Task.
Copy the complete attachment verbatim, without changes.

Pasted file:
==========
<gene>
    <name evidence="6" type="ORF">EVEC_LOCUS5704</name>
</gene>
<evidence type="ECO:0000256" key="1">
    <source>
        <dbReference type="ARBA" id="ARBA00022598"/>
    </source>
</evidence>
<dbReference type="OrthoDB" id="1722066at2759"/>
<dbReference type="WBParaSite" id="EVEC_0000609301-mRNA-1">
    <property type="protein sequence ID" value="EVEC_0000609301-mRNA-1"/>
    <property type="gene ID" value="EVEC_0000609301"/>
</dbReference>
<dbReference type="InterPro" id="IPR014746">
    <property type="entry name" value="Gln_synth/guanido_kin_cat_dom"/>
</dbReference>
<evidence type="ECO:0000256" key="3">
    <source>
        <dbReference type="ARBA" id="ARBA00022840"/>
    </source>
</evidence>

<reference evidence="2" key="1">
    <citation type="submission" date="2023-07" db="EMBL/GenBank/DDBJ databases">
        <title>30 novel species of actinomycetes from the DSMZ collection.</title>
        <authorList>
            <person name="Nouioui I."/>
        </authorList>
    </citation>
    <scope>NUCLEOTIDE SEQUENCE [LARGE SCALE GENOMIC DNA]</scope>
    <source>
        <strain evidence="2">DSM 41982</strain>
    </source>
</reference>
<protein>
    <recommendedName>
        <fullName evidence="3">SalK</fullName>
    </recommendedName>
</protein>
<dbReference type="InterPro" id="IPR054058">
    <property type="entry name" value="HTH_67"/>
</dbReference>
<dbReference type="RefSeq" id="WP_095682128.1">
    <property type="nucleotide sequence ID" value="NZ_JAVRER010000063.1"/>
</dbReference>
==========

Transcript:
<gene>
    <name evidence="6" type="ORF">EVEC_LOCUS5704</name>
</gene>
<evidence type="ECO:0000256" key="1">
    <source>
        <dbReference type="ARBA" id="ARBA00022598"/>
    </source>
</evidence>
<dbReference type="OrthoDB" id="1722066at2759"/>
<dbReference type="WBParaSite" id="EVEC_0000609301-mRNA-1">
    <property type="protein sequence ID" value="EVEC_0000609301-mRNA-1"/>
    <property type="gene ID" value="EVEC_0000609301"/>
</dbReference>
<dbReference type="InterPro" id="IPR014746">
    <property type="entry name" value="Gln_synth/guanido_kin_cat_dom"/>
</dbReference>
<evidence type="ECO:0000256" key="3">
    <source>
        <dbReference type="ARBA" id="ARBA00022840"/>
    </source>
</evidence>

<reference evidence="2" key="1">
    <citation type="submission" date="2023-07" db="EMBL/GenBank/DDBJ databases">
        <title>30 novel species of actinomycetes from the DSMZ collection.</title>
        <authorList>
            <person name="Nouioui I."/>
        </authorList>
    </citation>
    <scope>NUCLEOTIDE SEQUENCE [LARGE SCALE GENOMIC DNA]</scope>
    <source>
        <strain evidence="2">DSM 41982</strain>
    </source>
</reference>
<protein>
    <recommendedName>
        <fullName evidence="3">SalK</fullName>
    </recommendedName>
</protein>
<dbReference type="InterPro" id="IPR054058">
    <property type="entry name" value="HTH_67"/>
</dbReference>
<dbReference type="RefSeq" id="WP_095682128.1">
    <property type="nucleotide sequence ID" value="NZ_JAVRER010000063.1"/>
</dbReference>